“I have always found it interesting the way that the media pigeon-holes Democrats as ‘social-issue’ people and Republicans as ‘big business’ types,” Michael says. “Well, if you put everybody in Greencastle in a room, sit everyone around a table, we would pretty much agree on all the same matters. We all care about people; we all want businesses to succeed; we share the same library, post office, and school; and we all believe that people should be treated fairly with kindness. But for some reason, when we go to the polls, we divide ourselves. Then the Republicans talk about ‘those liberals,’ and the Democrats talk about ‘those right-wingers.’ I just don’t believe that we’re really that divided.”
Now, however, Nancy Michel doesn’t only get to avoid the weighty burdens of public office, but she gets to enjoy the fruits of a simple life in the community—albeit a still-busy simple life working by day at a Greencastle’s First National Bank and nights at Gail Smith’s Almost Home Restaurant. “I like where I work, and I love who I work for,” she says emphasizing the point.
“And one of the first things I noticed after leaving office,” she continues, “is that people were more willing to talk to me, and I think that’s because—when I was in office—they always thought I had an agenda. They thought: ‘Oh, she’s just talking to us because she wants our vote.’ Not everyone realized that I was just being me. And people become much warmer, and we could talk about how we were doing how our families were getting along.”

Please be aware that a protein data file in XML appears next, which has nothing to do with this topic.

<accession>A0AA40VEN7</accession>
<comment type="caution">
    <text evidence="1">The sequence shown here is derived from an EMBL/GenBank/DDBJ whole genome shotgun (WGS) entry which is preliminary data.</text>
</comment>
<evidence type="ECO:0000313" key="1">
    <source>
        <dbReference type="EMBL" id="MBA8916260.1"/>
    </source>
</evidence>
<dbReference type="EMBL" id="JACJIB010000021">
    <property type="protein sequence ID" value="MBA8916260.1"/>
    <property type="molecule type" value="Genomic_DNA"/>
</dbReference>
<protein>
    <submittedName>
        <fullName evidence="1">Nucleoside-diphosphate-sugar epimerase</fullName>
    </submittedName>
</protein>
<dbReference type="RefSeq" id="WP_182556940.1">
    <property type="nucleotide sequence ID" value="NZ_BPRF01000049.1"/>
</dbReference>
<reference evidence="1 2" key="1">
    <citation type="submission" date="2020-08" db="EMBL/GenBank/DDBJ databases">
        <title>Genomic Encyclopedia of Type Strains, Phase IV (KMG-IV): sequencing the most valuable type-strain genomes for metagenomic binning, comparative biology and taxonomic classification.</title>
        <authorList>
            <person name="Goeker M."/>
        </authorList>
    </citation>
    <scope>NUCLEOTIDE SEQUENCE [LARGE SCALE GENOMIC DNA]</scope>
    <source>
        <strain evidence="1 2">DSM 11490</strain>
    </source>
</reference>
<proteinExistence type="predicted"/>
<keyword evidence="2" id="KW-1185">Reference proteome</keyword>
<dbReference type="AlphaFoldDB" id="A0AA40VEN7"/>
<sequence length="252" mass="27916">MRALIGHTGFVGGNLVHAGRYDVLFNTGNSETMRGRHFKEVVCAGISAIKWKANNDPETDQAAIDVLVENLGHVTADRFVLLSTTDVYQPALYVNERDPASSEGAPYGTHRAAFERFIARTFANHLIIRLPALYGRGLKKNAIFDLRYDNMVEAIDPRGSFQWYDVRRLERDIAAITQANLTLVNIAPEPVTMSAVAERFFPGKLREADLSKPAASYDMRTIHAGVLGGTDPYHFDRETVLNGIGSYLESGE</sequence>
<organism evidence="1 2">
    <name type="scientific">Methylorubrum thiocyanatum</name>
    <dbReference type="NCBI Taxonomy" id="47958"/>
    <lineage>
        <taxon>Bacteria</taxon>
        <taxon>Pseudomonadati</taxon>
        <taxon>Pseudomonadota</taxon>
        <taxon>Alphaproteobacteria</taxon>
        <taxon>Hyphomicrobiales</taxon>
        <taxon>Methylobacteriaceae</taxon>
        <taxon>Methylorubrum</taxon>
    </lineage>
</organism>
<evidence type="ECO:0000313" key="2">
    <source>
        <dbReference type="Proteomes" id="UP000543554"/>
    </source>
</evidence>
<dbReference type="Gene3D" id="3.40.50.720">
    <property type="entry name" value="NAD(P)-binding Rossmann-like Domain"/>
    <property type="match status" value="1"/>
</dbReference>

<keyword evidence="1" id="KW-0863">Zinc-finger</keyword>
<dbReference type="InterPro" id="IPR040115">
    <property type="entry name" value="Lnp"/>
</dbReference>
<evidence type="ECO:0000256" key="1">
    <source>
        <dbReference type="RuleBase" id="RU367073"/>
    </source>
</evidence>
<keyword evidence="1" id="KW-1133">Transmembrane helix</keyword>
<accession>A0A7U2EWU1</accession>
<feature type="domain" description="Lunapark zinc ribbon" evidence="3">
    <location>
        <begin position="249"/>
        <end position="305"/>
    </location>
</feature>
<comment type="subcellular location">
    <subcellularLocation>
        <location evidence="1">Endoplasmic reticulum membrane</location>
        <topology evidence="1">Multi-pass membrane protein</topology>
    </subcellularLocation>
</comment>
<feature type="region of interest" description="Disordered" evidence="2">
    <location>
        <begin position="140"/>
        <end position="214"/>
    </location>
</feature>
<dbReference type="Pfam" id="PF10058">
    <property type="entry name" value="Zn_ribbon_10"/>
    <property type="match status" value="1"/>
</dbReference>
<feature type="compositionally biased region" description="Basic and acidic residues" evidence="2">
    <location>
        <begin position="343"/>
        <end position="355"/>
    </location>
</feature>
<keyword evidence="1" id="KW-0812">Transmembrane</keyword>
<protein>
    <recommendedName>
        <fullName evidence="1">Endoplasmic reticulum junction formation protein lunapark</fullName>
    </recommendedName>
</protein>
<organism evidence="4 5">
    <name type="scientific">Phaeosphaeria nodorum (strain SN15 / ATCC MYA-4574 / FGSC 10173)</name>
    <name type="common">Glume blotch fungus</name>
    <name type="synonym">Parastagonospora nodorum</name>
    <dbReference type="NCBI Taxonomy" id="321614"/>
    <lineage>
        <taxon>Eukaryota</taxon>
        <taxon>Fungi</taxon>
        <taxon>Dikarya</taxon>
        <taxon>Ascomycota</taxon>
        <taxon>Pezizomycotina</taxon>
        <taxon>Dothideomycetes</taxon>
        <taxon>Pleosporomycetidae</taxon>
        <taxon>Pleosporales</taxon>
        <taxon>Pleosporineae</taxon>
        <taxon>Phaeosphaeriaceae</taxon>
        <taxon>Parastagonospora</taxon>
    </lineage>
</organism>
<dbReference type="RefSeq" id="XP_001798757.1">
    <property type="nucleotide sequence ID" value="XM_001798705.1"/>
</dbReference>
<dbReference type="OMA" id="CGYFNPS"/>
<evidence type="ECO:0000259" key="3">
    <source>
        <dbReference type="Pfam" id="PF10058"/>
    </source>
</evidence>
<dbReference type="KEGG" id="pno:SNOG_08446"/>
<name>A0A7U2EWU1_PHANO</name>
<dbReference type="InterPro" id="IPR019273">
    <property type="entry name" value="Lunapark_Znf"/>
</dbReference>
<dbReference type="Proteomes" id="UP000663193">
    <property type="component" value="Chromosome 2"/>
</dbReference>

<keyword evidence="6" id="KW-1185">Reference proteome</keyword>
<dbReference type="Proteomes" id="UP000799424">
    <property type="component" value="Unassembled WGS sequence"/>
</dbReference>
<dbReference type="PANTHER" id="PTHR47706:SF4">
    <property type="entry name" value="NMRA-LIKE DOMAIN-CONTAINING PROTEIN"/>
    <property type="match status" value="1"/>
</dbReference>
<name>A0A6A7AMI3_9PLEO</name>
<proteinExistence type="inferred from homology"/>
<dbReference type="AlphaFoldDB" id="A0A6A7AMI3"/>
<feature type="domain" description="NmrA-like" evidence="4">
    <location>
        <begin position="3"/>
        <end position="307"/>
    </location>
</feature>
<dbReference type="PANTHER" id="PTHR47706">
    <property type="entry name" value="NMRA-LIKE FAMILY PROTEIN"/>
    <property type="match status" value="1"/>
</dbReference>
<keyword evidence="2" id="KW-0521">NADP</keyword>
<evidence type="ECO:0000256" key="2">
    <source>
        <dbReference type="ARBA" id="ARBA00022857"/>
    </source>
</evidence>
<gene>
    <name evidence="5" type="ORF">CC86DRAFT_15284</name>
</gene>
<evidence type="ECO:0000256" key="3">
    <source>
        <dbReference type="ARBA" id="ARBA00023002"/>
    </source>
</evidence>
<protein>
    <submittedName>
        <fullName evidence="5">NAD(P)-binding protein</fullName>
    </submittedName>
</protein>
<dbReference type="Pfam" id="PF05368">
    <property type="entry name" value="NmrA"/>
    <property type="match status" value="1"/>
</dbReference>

“I didn’t realize how much I had sacrificed until the first time I didn’t have to campaign,” Michael adds. “When you’re running for office you’re always gone, always out. Peter and Mary were 7 and 4 when I first ran for mayor, and as much as my kids probably hated my political career at the time, I think they’re proud of it and they’ve learned something from it. Nonetheless, I remember approaching my good friend John Ziener and asking him, ‘Do you think this is a good idea?’ We sat up 8:00 that night to something like 2:00 in the morning talking about it. And now I can look at myself and think: ‘You’re 55, and you’ve been mayor for 12 years…and a state rep…and you were county clerk…and you were on county council.’ It feels good to know that I’ve done my service, but it’s so nice to be home with my family.”
[dropcap]N[/dropcap]o one will argue that growing up in the mayor’s house makes for a unique childhood, if not at least a unique perspective to childhood. But when Michael describes her own upbringing, what I hear is the description of a much similar upbringing, centered around the themes of love and sacrifice: “I grew up on a dairy farm, started by my dad and his brother. We spent six out of seven days together, and every Sunday we went to church. And the work ethic you get growing up on a farm is so unique. I had such a simple life. We milked seven days a week, twice a day. We could occasionally go the mall, but even then we’d have to head back home by 3:00 because the cows were waiting for us. I didn’t know until I met Steve that there were other people who weren’t obligated, day and night, seven days a week. I think that upbringing helped me as a public servant.”
Five years out of office, people still ask if she would ever run again. To that Michael says that she “thinks about it” but often “gets sick” as a result. Perhaps that tendril of discomfort will pass, and Nancy Michael will one day shoulder the mantle of civil servant. But if those days remain concluded, she will continue to embody all that a small city like Greencastle offers: that friendly face, the warm greeting, the time to make earnest conversation, and a willingness to offer hand when we need it. Regardless who she works for today, Nancy Michael remains not only a public figure in the community, but in many ways the face of it as well.